I now carry around just the X-Pro1 with the Fujinon X 18mm ƒ/2, the FM2 with the Leitz 21mm ƒ/4 and a Kodak Portra160 pushed at 800, the notebook, the pen, the sunglasses and a new roll of film (a Fujifilm Provia 400X at the moment). That’s what I need. As I previously said, I know mostly try to shoot on wide angle lenses, not to force myself into a kind of shooting that doesn’t fit me, but to follow a flow that I believe it can give good results, without abandoning my 50mm lenses.

The other real new entry is the Rollei 35, which I found in a closet at my home. It was there since I was born, it was my great-grandfather’s and my mother forgot about its existence, so she never gave it to me. It’s an incredible camera, shot half a roll of  Kodak 400TX pushed @1600, then the shutter cocking mechanism got stuck so now I have to get it checked; I read that its a pretty common issue for the early models. Still, I’m confident that the problem will get solved. I previously attached a Gordy wrist strap and used a film canister’s cap as a lens cap, since the original one was broken by my great-grandfather. Along with the Rollei 35, I also found the AGFA 8X magnifier and a big bunch of old printed pictures that were taken by my great-grandfather on the Rollei 35. Me and his son, my granduncle (who is a major Leica user and, along with my nikonist grandfather, introduced me to photography), decided to select some of those photographs and maybe consider making a small project or self-publication with the pictures that were taken by our relative. It’s still an ongoing project, but it is partially uploaded on Behance (https://www.behance.net/gallery/Mario-Farina-street-photographer-in-Bardolino/13133169). Incredibly enough, he was into street photography as well, in a very genuine way: he used to go to the lake during weekends. There was good wine and many people to talk to. He took pictures of them and froze them in time, letting them rest in my home’s closet for years. I hope they can now get some recognition.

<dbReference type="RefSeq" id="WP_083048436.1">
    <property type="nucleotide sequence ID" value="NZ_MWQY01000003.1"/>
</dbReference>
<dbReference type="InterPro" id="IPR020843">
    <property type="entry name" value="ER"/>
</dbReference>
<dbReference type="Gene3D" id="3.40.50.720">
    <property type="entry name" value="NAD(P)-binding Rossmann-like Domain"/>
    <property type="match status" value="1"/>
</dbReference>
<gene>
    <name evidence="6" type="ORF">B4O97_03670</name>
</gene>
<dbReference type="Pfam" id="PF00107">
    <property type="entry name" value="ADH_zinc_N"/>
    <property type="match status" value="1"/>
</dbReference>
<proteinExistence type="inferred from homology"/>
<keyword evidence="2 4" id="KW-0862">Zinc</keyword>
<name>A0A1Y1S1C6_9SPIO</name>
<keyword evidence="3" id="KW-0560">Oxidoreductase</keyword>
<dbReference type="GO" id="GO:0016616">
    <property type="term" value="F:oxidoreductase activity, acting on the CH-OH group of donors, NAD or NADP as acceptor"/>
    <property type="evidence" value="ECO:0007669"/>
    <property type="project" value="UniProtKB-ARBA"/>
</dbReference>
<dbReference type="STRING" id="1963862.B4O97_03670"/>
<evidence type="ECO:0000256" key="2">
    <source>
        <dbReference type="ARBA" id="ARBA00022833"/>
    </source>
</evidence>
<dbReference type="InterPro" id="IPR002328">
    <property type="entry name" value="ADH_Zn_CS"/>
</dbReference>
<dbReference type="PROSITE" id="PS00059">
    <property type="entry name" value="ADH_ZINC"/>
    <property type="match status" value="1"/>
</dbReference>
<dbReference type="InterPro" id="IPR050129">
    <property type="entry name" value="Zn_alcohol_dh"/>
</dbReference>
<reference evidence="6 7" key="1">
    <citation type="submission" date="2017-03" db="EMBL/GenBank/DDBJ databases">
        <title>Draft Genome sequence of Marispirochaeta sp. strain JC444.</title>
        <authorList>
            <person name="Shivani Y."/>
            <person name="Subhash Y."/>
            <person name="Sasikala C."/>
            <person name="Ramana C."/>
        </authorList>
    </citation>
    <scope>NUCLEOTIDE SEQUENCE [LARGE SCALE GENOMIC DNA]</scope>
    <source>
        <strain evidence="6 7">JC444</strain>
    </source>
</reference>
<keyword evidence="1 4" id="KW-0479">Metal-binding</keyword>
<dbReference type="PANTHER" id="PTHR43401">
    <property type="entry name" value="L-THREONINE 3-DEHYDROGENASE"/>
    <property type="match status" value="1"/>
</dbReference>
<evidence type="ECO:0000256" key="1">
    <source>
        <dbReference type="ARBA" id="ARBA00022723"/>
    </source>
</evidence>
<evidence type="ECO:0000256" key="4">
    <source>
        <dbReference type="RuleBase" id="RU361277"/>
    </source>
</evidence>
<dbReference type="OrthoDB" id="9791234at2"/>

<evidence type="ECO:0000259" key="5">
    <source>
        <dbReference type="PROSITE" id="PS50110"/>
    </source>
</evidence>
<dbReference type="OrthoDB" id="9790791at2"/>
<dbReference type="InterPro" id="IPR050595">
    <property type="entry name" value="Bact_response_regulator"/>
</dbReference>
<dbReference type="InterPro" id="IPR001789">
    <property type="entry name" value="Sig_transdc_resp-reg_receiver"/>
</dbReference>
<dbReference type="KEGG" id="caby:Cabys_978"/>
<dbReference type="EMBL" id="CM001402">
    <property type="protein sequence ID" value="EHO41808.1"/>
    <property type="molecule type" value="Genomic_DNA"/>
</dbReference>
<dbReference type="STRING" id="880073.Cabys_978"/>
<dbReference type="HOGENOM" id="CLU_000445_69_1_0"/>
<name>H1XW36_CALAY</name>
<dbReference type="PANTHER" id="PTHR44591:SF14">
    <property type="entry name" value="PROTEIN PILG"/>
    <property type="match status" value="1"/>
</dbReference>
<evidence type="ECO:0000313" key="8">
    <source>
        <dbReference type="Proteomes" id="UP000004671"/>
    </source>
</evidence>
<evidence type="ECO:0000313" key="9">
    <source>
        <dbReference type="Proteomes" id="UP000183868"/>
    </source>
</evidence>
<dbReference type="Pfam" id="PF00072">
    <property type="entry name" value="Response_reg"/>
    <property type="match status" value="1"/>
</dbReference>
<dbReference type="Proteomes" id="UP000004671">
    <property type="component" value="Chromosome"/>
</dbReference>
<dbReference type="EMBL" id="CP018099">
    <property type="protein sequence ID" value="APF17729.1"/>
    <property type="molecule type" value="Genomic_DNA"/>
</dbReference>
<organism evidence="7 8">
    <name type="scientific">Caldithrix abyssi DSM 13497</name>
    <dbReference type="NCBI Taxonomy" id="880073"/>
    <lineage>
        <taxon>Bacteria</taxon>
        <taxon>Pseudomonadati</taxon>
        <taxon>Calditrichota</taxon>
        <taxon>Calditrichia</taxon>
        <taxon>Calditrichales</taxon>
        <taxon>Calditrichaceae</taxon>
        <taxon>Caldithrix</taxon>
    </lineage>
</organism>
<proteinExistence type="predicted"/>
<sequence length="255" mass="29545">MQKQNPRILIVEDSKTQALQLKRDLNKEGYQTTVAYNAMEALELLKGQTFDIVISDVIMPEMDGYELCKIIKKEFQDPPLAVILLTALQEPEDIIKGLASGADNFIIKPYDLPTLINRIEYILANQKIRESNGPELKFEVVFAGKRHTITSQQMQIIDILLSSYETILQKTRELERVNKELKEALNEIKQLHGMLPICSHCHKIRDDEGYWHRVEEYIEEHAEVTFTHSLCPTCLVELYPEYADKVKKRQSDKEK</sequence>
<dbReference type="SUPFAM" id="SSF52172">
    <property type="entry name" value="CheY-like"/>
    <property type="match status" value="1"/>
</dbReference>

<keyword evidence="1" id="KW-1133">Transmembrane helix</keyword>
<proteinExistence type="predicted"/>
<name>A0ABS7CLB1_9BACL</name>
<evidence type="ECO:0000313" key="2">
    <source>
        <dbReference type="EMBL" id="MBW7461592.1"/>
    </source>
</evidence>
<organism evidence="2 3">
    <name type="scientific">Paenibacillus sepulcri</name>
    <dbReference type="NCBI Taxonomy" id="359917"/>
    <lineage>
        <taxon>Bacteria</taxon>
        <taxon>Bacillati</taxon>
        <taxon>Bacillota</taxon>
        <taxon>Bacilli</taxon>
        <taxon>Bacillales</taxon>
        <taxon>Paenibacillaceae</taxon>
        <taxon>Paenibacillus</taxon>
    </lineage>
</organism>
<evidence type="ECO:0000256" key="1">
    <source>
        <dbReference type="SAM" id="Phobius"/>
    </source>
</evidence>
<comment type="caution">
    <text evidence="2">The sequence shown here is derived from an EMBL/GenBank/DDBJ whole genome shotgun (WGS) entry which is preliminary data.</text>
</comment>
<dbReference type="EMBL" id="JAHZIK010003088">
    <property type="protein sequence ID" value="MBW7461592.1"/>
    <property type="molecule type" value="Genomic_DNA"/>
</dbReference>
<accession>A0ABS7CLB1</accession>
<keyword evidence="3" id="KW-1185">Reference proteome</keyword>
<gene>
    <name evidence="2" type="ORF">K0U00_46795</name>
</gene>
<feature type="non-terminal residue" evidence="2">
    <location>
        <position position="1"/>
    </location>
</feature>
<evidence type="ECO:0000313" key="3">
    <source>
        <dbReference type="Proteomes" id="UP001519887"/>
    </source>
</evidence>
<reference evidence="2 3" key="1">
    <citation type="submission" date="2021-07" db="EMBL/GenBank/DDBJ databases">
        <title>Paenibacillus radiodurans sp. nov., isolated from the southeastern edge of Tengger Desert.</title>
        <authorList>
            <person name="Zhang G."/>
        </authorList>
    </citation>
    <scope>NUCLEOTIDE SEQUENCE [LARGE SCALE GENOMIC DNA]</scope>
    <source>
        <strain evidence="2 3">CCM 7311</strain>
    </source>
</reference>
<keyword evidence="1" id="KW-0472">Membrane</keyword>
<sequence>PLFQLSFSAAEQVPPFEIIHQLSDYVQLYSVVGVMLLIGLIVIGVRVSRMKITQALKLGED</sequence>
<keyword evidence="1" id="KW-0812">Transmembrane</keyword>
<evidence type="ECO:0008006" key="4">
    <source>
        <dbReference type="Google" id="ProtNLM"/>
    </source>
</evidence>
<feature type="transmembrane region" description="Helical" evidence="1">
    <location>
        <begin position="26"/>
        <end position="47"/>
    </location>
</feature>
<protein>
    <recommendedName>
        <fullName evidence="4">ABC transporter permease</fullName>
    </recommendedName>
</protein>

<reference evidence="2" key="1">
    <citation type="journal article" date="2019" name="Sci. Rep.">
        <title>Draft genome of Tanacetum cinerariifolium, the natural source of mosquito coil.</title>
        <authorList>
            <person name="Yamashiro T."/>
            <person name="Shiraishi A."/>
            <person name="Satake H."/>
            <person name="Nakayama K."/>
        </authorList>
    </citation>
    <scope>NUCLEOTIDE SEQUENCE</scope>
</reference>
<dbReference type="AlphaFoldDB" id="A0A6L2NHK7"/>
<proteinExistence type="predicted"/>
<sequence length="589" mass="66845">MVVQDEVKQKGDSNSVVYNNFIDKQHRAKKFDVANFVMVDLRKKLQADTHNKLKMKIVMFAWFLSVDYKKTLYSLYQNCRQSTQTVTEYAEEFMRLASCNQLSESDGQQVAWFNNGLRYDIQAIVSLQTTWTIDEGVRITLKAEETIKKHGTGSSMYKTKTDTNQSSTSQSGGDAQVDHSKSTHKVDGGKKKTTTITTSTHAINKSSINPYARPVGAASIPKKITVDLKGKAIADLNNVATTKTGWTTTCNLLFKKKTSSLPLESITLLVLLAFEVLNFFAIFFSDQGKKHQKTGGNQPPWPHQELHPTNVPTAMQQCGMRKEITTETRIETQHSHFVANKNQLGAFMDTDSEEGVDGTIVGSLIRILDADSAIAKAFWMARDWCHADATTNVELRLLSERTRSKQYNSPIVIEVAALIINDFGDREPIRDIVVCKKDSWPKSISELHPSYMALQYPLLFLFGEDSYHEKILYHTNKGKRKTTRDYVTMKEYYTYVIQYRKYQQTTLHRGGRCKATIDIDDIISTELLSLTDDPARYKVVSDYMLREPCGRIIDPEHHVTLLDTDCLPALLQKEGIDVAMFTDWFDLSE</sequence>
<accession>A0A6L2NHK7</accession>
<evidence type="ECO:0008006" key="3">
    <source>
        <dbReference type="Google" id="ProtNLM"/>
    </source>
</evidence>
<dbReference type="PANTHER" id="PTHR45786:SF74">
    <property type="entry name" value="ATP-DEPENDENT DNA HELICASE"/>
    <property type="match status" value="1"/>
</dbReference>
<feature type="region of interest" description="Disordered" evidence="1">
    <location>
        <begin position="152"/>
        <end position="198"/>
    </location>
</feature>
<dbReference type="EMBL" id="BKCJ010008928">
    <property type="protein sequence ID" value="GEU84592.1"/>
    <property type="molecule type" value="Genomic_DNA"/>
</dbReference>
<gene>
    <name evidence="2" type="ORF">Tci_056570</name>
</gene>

My current links are:
http://www.flickr.com/photos/ncmb_photographies/ (cannot change the domain to something less stupid and misspelled)
http://www.flickr.com/photos/ncmb_photographies/sets/72157636788201033/ (my 15-photos selection)
https://twitter.com/NCMBianchi
https://www.behance.net/NCMBianchi (for projects)

I know hope that I will be able to show some further improvements in the future, and I have to thank Bellamy again, for his kindness and for the great job he makes on this website.

Kind regards
Niccolò C. M. Bianchi

Thanks for returning to share your gear again, it is really interesting to see the changes.
Check out the links and make sure you come and comment.

Keep them coming folks, we need more submissions, so get your bag on Japancamerahunter.com. Send me a hi resolution image of the bag (please make sure it is horizontal) and its contents, with some details about yourself and what you shoot. Oh and don’t forget your contact details (twitter, flickr, tumbler et al). Send the bag shots here. Please understand that there is a long wait now as there is a backlog of submissions. Not all make the cut, so make sure yours is funny/interesting/quirky. And please make sure the shot is of good quality, as the ones that are not do not go up.

Cheers
Japancamerahunter

2 Responses to In your bag No: 830 – Niccolò C. M. Bianchi

Ani March 31, 2014 at 10:21 pm

I love storytelling with words and imagery so this is a win bag shot. Great setup and lovely pictures. The project is an excellent idea!

Reply